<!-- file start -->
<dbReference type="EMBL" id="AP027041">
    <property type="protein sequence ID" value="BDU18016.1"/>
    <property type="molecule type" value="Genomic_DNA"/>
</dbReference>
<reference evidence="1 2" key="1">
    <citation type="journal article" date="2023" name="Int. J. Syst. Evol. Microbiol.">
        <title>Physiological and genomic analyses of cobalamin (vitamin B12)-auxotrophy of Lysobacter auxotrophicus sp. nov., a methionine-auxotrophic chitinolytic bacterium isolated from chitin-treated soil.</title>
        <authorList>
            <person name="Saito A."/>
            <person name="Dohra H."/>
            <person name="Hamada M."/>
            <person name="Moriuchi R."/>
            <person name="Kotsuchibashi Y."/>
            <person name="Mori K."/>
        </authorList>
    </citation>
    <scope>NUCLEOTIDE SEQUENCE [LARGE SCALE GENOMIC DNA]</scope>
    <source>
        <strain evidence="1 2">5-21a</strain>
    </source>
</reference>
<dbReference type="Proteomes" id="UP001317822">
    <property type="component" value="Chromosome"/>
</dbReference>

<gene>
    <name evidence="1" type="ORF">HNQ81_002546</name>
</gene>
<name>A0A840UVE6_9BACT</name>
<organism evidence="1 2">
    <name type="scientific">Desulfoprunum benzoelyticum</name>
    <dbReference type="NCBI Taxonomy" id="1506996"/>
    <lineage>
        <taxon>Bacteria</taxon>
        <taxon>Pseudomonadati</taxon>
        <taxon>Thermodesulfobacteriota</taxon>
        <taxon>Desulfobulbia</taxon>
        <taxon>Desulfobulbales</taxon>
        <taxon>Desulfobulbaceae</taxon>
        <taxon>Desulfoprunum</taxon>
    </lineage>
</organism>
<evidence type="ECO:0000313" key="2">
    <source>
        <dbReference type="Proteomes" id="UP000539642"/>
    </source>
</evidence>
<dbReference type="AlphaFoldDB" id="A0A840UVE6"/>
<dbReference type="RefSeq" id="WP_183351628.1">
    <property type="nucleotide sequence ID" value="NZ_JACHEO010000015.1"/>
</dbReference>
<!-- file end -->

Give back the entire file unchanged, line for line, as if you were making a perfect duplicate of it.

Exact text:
<dbReference type="EMBL" id="AP027041">
    <property type="protein sequence ID" value="BDU18016.1"/>
    <property type="molecule type" value="Genomic_DNA"/>
</dbReference>
<reference evidence="1 2" key="1">
    <citation type="journal article" date="2023" name="Int. J. Syst. Evol. Microbiol.">
        <title>Physiological and genomic analyses of cobalamin (vitamin B12)-auxotrophy of Lysobacter auxotrophicus sp. nov., a methionine-auxotrophic chitinolytic bacterium isolated from chitin-treated soil.</title>
        <authorList>
            <person name="Saito A."/>
            <person name="Dohra H."/>
            <person name="Hamada M."/>
            <person name="Moriuchi R."/>
            <person name="Kotsuchibashi Y."/>
            <person name="Mori K."/>
        </authorList>
    </citation>
    <scope>NUCLEOTIDE SEQUENCE [LARGE SCALE GENOMIC DNA]</scope>
    <source>
        <strain evidence="1 2">5-21a</strain>
    </source>
</reference>
<dbReference type="Proteomes" id="UP001317822">
    <property type="component" value="Chromosome"/>
</dbReference>

<gene>
    <name evidence="1" type="ORF">HNQ81_002546</name>
</gene>
<name>A0A840UVE6_9BACT</name>
<organism evidence="1 2">
    <name type="scientific">Desulfoprunum benzoelyticum</name>
    <dbReference type="NCBI Taxonomy" id="1506996"/>
    <lineage>
        <taxon>Bacteria</taxon>
        <taxon>Pseudomonadati</taxon>
        <taxon>Thermodesulfobacteriota</taxon>
        <taxon>Desulfobulbia</taxon>
        <taxon>Desulfobulbales</taxon>
        <taxon>Desulfobulbaceae</taxon>
        <taxon>Desulfoprunum</taxon>
    </lineage>
</organism>
<evidence type="ECO:0000313" key="2">
    <source>
        <dbReference type="Proteomes" id="UP000539642"/>
    </source>
</evidence>
<dbReference type="AlphaFoldDB" id="A0A840UVE6"/>
<dbReference type="RefSeq" id="WP_183351628.1">
    <property type="nucleotide sequence ID" value="NZ_JACHEO010000015.1"/>
</dbReference>